Middle-aged solicitor, Robert Blair, is about to leave his office to go home, late one afternoon when the phone rings. Five minutes later and he would've missed it and his very routine, his cozy life, would not have been changed forever by that call. On the line is Marion Sharpe. Miss Sharpe lives with her elderly mother in large house, The Franchise, on the edge of the sleepy town of Milford. The two are quite reclusive so are not well known in the town: Robert barely knows the woman.
Miss Sharpe tells Robert that the police are in her house accusing her and her mother of kidnapping a teenage girl, Betty Kane, locking her up in the attic for several weeks and trying to coerce her to work for them as a maid come cleaner. They deny all knowledge of this. Robert tries to convince Marion to phone a solicitor more experienced in criminal law, in all honesty he doesn't really want to touch the case. She refuses and he heads off to The Franchise.
It subsequently falls to Robert to investigate the girl's claims as the police are happy to let things drift until real evidence materialises. She knows all about the inside of the house and can describe the attic and its contents. The girl appears to be an innocent 15 year old, demurely recounting her tale of woe and the whole country is outraged at her treatment. But for some reason he can't fathom, Robert doesn't believe her. He hopes it's not because he's falling under the spell of Marion Sharpe. He needs cold, hard evidence of where this girl actually was when she said she was a prisoner of the Sharpes. It's a long and tedious road the solicitor is embarking upon. What he needs is one of his Aunt Lin's miracles...
I knew within 2 or 3 pages that I would love this book. Why? Well it's just so beautifully written. So much gorgeous observation of real people and their little quirks. The way routine can easily become so much of your day to day existence:
"At 3.50 exactly on every working day Miss Tuff bore into his office a lacquer tray covered with a fair white cloth and bearing a cup of tea in blue-patterned china, and, on a plate to match, two biscuits; petit-beurre Mondays, Wednesdays and Fridays, digestive Tuesdays, Thursdays and Saturdays."
This about Aunt Lin:
"Have you had a nice day dear?" Aunt Lin asked, opening her table napkin and arranging it across her plump lap.
This was a sentence that made sense but had no meaning. It was as much an overture to dinner as the spreading of her napkin, and the exploratory movement of her right foot as she located the footstool which compensated for her short legs. She expected no answer; or rather, being unaware that she had asked the question, she did not listen to his answer.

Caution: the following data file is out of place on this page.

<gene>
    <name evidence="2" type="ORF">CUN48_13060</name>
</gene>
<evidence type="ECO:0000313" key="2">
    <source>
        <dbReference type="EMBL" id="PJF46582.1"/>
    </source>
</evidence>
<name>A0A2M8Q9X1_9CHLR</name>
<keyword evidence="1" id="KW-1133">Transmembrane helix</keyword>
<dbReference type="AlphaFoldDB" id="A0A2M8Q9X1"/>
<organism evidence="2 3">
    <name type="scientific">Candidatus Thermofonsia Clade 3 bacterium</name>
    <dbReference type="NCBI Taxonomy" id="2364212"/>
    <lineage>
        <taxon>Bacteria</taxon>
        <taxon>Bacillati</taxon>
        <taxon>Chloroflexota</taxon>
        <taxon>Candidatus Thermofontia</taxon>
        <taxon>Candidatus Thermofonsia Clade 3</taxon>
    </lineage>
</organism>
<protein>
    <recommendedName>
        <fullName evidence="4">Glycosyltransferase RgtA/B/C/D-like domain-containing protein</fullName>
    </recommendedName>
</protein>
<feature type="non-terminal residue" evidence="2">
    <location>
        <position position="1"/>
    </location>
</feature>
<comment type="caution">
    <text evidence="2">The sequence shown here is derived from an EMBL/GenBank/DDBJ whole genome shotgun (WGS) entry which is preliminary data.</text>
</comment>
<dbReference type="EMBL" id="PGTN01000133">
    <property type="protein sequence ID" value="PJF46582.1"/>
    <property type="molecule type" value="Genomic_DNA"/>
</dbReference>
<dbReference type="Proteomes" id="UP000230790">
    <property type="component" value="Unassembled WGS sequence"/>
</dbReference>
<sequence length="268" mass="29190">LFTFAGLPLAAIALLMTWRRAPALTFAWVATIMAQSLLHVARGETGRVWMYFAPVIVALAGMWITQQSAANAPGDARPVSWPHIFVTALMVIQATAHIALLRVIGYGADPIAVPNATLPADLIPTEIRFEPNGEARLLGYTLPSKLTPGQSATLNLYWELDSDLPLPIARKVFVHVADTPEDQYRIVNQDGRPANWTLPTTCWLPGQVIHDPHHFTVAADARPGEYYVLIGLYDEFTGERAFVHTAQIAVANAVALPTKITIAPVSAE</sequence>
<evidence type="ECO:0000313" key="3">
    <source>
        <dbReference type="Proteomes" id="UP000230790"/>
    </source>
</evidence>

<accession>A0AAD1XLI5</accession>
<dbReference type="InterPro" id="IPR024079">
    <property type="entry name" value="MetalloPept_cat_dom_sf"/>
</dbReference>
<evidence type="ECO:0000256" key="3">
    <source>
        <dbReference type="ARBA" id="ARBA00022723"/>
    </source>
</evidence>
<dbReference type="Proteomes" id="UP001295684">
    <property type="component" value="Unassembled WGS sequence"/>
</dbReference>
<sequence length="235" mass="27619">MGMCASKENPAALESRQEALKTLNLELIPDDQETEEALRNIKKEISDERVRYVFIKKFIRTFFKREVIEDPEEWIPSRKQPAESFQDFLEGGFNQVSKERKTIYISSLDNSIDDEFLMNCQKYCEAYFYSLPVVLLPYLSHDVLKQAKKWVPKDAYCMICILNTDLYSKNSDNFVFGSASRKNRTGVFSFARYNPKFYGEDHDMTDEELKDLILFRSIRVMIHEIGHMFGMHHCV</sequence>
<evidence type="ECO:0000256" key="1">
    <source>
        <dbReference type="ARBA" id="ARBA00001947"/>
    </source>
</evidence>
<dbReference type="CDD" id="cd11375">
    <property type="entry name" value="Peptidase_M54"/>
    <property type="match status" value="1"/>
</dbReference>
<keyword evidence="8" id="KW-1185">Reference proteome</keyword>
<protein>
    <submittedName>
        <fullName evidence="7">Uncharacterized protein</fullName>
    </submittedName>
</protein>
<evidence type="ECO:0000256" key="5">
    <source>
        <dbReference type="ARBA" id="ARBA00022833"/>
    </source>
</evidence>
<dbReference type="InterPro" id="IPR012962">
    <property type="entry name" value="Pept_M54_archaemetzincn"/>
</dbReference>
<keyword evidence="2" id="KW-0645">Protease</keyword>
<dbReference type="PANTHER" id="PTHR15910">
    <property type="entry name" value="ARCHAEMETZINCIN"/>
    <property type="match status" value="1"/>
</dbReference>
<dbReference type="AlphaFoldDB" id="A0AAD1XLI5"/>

In a few short sentences you know everything you need to know about Aunt Lin. Josephine Tey was so honest in describing feather-brained women like this that it's almost cruel. If the author was a man you might actually say so, unfairly I think because people like this do exist and pretending they don't is dishonest.
One of the crucial things to know about this book is that although it's listed as book 3 in the Alan Grant series, it really isn't. Inspector Grant makes three or four appearances where he's not even a particularly sympathetic character... he's the one charged with investigating Betty Kane's claims but he really doesn't seem that fussed about discovering the truth. This book is about the solicitor, Robert Blair. And the odd thing is... I didn't mind at all. I'd go so far as to say that of the three Alan Grant books I've read so far, this is by far the strongest. And I'm a bit perplexed by this, him not actually being in the book very much. I'm wondering if it's because the first two were rather theatre/stagey and that isn't particularly my thing. Whereas a story about a small town solicitor dragged out of his comfort zone into the real world to investigate a nasty little case where everyone turns against the accused, was, for me, utterly rivetting. Plus, as I said before, so beautifully written. Sly observations of people's behaviour, Miss Marpleish in their pin-point accuracy, just make this book come alive and you end up chuckling to yourself, even when sometimes you probably shouldn't.
Interesting to observe too that although this is a 1940s book, their problems with tabloid newspapers and mobs outside the houses of people accused of crimes was exactly the same as ours in the 21st. century. Nothing changes it seems. Indeed, this didn't really feel like a 1940s book at all apart from one or two attitudes of the time. The whole nature of the story felt like it could have happened last week, not 70 years ago. It's quite an achievement to write such a timeless story. I can't wait to read more by Josephine Tey and am inclined to try her two standalones next, Miss Pym Disposes and Brat Farrar.
The Franchise Affair was my first book for Bev's Mount TBR 2016 challenge and also my first book for her Vintage Mystery Cover Scavenger Hunt challenge. I'm using it for the category of 'Spooky house or mansion'. I realise it doesn't look madly spooky but as it's described in the story as 'that dark silent house set down among endless fields', I think it pretty much qualifies.